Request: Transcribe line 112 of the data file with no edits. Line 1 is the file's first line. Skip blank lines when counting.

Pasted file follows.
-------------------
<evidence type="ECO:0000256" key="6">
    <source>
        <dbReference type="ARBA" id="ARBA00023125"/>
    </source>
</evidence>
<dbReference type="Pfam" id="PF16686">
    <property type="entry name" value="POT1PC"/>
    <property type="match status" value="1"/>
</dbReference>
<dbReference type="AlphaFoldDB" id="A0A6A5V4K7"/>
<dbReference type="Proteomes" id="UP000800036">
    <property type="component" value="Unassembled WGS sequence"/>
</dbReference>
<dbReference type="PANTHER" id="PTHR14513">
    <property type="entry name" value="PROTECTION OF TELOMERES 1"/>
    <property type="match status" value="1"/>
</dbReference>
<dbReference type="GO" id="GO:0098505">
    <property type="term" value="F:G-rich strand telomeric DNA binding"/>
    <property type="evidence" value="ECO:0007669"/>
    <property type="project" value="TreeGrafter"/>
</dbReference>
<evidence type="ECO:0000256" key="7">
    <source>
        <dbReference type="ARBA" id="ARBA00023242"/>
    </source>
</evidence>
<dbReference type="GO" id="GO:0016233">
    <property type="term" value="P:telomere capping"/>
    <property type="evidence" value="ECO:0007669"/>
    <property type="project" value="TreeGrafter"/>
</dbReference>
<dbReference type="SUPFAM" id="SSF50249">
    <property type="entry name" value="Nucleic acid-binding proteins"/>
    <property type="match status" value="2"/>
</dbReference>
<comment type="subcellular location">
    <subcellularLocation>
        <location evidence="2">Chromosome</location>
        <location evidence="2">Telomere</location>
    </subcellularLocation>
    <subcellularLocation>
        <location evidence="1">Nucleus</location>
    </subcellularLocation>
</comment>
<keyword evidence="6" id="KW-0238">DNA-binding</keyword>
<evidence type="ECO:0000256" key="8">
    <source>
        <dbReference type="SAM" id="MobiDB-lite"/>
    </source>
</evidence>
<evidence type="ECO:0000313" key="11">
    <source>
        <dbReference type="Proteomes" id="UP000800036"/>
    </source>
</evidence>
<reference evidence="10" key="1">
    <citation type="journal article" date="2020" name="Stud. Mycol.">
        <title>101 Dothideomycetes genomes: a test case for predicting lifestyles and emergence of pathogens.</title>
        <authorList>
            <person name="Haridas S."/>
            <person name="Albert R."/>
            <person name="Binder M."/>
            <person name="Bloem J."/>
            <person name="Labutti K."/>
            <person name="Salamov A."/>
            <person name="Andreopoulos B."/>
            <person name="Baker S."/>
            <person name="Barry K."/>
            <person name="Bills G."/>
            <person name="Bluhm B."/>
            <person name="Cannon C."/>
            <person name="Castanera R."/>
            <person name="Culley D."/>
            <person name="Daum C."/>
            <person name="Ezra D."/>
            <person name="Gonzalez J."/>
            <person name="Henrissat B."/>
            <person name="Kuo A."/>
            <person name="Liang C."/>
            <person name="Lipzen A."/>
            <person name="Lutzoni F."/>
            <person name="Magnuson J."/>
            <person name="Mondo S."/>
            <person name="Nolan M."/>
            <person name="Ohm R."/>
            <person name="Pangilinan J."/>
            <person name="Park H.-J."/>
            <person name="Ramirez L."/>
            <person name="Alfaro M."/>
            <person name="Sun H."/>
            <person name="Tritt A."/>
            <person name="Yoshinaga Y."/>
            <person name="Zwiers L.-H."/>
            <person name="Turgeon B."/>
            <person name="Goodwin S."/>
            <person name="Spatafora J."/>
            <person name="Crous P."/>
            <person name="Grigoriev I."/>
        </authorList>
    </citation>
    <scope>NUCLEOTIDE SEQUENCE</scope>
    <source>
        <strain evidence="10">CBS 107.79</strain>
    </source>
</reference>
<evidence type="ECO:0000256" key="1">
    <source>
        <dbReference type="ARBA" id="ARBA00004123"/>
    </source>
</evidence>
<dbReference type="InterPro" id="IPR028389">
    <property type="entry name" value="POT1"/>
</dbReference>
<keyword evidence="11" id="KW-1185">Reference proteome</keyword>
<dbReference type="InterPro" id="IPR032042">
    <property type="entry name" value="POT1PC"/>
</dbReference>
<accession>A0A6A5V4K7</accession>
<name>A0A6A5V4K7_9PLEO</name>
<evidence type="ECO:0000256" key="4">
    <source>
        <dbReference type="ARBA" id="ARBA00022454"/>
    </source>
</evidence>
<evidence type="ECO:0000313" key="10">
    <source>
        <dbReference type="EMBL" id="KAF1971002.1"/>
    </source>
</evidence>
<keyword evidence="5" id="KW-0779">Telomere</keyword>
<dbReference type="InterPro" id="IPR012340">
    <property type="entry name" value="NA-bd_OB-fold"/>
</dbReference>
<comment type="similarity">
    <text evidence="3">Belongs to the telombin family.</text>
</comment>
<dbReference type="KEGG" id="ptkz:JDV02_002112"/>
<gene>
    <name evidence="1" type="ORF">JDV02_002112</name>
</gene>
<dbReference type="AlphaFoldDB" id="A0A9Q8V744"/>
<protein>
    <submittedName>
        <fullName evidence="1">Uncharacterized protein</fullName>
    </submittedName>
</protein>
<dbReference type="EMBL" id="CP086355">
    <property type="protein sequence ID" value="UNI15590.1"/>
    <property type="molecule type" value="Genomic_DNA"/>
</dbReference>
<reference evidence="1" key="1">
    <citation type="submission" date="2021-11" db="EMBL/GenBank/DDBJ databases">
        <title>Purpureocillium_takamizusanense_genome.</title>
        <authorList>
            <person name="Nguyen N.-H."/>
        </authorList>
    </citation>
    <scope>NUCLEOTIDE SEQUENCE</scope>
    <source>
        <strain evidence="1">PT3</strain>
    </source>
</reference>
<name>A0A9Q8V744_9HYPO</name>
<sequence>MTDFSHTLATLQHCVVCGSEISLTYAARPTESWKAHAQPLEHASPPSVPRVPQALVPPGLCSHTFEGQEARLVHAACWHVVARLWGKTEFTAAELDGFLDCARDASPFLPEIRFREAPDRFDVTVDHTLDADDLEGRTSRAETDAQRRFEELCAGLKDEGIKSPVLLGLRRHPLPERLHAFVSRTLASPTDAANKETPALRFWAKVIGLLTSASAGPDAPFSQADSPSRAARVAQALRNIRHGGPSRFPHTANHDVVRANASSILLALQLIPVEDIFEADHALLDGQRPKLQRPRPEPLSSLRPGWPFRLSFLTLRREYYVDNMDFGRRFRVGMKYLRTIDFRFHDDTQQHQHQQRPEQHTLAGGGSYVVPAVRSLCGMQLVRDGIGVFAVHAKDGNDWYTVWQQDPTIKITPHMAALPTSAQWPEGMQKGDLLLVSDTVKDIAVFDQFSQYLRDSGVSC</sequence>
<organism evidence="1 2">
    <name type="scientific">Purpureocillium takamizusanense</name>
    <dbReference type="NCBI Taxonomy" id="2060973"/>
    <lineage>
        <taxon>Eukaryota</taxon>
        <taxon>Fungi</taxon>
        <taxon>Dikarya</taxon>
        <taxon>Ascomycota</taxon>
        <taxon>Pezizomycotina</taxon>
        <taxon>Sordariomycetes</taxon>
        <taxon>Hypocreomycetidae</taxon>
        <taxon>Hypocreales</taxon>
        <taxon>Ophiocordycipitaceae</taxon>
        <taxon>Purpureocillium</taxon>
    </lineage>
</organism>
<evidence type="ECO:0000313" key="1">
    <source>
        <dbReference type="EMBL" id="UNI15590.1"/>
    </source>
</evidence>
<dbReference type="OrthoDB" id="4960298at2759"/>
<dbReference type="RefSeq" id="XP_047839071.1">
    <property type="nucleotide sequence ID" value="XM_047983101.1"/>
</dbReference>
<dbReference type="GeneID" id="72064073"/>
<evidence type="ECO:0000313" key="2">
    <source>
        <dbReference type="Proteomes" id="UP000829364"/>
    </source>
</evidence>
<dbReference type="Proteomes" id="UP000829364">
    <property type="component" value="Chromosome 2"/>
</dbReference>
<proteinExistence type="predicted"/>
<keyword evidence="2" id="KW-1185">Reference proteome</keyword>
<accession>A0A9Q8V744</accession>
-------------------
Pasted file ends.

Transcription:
<dbReference type="InterPro" id="IPR028389">